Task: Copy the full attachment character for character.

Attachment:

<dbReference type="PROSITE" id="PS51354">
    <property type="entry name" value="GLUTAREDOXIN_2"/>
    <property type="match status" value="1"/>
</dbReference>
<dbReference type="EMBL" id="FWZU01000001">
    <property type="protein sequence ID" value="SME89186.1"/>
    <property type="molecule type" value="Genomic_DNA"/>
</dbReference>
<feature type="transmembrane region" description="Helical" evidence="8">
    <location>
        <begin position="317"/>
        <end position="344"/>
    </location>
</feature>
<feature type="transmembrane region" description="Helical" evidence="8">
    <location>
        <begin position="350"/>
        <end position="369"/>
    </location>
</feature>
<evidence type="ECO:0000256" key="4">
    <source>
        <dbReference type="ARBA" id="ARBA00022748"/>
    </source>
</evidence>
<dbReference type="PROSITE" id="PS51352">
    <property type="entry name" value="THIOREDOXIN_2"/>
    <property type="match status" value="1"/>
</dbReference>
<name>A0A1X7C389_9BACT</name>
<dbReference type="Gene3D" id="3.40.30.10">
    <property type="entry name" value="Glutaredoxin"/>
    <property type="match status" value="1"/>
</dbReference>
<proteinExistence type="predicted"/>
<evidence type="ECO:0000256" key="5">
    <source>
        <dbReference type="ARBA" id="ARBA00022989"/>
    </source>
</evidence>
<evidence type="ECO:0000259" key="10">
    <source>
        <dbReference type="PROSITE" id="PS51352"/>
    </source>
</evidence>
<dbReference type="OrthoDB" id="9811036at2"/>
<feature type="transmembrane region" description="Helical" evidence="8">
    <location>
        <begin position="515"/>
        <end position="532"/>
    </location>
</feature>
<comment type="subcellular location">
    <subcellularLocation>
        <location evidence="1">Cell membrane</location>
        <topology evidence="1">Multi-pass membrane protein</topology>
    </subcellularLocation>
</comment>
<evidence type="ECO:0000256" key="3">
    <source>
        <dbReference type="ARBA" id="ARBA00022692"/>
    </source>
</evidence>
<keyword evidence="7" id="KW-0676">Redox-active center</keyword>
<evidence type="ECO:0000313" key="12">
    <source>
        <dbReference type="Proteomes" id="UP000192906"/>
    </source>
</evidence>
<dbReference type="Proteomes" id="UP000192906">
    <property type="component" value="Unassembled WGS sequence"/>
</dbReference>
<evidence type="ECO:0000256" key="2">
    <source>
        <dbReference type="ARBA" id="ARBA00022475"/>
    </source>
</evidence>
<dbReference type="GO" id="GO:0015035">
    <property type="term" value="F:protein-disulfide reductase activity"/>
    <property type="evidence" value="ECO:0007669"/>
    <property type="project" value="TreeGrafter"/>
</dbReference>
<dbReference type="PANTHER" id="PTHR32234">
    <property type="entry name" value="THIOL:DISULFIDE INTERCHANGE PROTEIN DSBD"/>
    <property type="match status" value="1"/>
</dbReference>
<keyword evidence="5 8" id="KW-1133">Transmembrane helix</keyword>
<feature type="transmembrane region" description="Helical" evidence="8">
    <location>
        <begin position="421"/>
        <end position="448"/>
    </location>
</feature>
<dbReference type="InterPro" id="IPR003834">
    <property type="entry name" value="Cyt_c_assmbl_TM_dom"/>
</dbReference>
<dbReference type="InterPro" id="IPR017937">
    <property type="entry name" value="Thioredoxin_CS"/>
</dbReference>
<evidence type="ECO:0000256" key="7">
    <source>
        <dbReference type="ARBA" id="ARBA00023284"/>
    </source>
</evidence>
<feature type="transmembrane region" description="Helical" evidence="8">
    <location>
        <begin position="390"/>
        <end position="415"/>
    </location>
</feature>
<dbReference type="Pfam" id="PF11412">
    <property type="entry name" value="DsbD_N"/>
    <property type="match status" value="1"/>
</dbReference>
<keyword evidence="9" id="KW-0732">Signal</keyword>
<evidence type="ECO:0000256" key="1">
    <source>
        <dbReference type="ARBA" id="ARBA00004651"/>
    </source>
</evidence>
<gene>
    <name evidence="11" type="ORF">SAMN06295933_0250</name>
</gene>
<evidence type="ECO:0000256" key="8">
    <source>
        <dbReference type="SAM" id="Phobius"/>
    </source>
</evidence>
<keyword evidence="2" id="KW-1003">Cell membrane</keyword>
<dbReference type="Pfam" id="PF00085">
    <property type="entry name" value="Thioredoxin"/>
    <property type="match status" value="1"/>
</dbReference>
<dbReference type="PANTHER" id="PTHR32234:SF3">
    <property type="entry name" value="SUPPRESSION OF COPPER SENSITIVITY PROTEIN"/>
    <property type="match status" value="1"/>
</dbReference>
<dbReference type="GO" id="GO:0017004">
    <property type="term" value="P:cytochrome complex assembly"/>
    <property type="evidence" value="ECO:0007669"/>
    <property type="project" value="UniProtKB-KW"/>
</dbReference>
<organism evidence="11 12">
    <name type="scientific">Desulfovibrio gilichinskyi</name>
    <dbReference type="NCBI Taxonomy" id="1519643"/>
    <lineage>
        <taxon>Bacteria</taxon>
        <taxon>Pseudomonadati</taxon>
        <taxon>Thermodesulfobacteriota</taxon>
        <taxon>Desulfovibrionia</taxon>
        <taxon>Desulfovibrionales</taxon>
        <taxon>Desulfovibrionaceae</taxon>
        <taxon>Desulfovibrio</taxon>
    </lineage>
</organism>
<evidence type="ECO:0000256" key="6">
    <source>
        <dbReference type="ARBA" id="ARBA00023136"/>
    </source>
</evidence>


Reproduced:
<dbReference type="PROSITE" id="PS51354">
    <property type="entry name" value="GLUTAREDOXIN_2"/>
    <property type="match status" value="1"/>
</dbReference>
<dbReference type="EMBL" id="FWZU01000001">
    <property type="protein sequence ID" value="SME89186.1"/>
    <property type="molecule type" value="Genomic_DNA"/>
</dbReference>
<feature type="transmembrane region" description="Helical" evidence="8">
    <location>
        <begin position="317"/>
        <end position="344"/>
    </location>
</feature>
<feature type="transmembrane region" description="Helical" evidence="8">
    <location>
        <begin position="350"/>
        <end position="369"/>
    </location>
</feature>
<evidence type="ECO:0000256" key="4">
    <source>
        <dbReference type="ARBA" id="ARBA00022748"/>
    </source>
</evidence>
<dbReference type="PROSITE" id="PS51352">
    <property type="entry name" value="THIOREDOXIN_2"/>
    <property type="match status" value="1"/>
</dbReference>
<name>A0A1X7C389_9BACT</name>
<dbReference type="Gene3D" id="3.40.30.10">
    <property type="entry name" value="Glutaredoxin"/>
    <property type="match status" value="1"/>
</dbReference>
<proteinExistence type="predicted"/>
<evidence type="ECO:0000256" key="5">
    <source>
        <dbReference type="ARBA" id="ARBA00022989"/>
    </source>
</evidence>
<evidence type="ECO:0000259" key="10">
    <source>
        <dbReference type="PROSITE" id="PS51352"/>
    </source>
</evidence>
<dbReference type="OrthoDB" id="9811036at2"/>
<feature type="transmembrane region" description="Helical" evidence="8">
    <location>
        <begin position="515"/>
        <end position="532"/>
    </location>
</feature>
<comment type="subcellular location">
    <subcellularLocation>
        <location evidence="1">Cell membrane</location>
        <topology evidence="1">Multi-pass membrane protein</topology>
    </subcellularLocation>
</comment>
<evidence type="ECO:0000256" key="3">
    <source>
        <dbReference type="ARBA" id="ARBA00022692"/>
    </source>
</evidence>
<keyword evidence="7" id="KW-0676">Redox-active center</keyword>
<evidence type="ECO:0000313" key="12">
    <source>
        <dbReference type="Proteomes" id="UP000192906"/>
    </source>
</evidence>
<dbReference type="Proteomes" id="UP000192906">
    <property type="component" value="Unassembled WGS sequence"/>
</dbReference>
<evidence type="ECO:0000256" key="2">
    <source>
        <dbReference type="ARBA" id="ARBA00022475"/>
    </source>
</evidence>
<dbReference type="GO" id="GO:0015035">
    <property type="term" value="F:protein-disulfide reductase activity"/>
    <property type="evidence" value="ECO:0007669"/>
    <property type="project" value="TreeGrafter"/>
</dbReference>
<dbReference type="PANTHER" id="PTHR32234">
    <property type="entry name" value="THIOL:DISULFIDE INTERCHANGE PROTEIN DSBD"/>
    <property type="match status" value="1"/>
</dbReference>
<keyword evidence="5 8" id="KW-1133">Transmembrane helix</keyword>
<feature type="transmembrane region" description="Helical" evidence="8">
    <location>
        <begin position="421"/>
        <end position="448"/>
    </location>
</feature>
<dbReference type="InterPro" id="IPR003834">
    <property type="entry name" value="Cyt_c_assmbl_TM_dom"/>
</dbReference>
<dbReference type="InterPro" id="IPR017937">
    <property type="entry name" value="Thioredoxin_CS"/>
</dbReference>
<evidence type="ECO:0000256" key="7">
    <source>
        <dbReference type="ARBA" id="ARBA00023284"/>
    </source>
</evidence>
<feature type="transmembrane region" description="Helical" evidence="8">
    <location>
        <begin position="390"/>
        <end position="415"/>
    </location>
</feature>
<dbReference type="Pfam" id="PF11412">
    <property type="entry name" value="DsbD_N"/>
    <property type="match status" value="1"/>
</dbReference>
<keyword evidence="9" id="KW-0732">Signal</keyword>
<evidence type="ECO:0000256" key="1">
    <source>
        <dbReference type="ARBA" id="ARBA00004651"/>
    </source>
</evidence>
<gene>
    <name evidence="11" type="ORF">SAMN06295933_0250</name>
</gene>
<evidence type="ECO:0000256" key="8">
    <source>
        <dbReference type="SAM" id="Phobius"/>
    </source>
</evidence>
<keyword evidence="2" id="KW-1003">Cell membrane</keyword>
<dbReference type="Pfam" id="PF00085">
    <property type="entry name" value="Thioredoxin"/>
    <property type="match status" value="1"/>
</dbReference>
<dbReference type="PANTHER" id="PTHR32234:SF3">
    <property type="entry name" value="SUPPRESSION OF COPPER SENSITIVITY PROTEIN"/>
    <property type="match status" value="1"/>
</dbReference>
<dbReference type="GO" id="GO:0017004">
    <property type="term" value="P:cytochrome complex assembly"/>
    <property type="evidence" value="ECO:0007669"/>
    <property type="project" value="UniProtKB-KW"/>
</dbReference>
<organism evidence="11 12">
    <name type="scientific">Desulfovibrio gilichinskyi</name>
    <dbReference type="NCBI Taxonomy" id="1519643"/>
    <lineage>
        <taxon>Bacteria</taxon>
        <taxon>Pseudomonadati</taxon>
        <taxon>Thermodesulfobacteriota</taxon>
        <taxon>Desulfovibrionia</taxon>
        <taxon>Desulfovibrionales</taxon>
        <taxon>Desulfovibrionaceae</taxon>
        <taxon>Desulfovibrio</taxon>
    </lineage>
</organism>
<evidence type="ECO:0000256" key="6">
    <source>
        <dbReference type="ARBA" id="ARBA00023136"/>
    </source>
</evidence>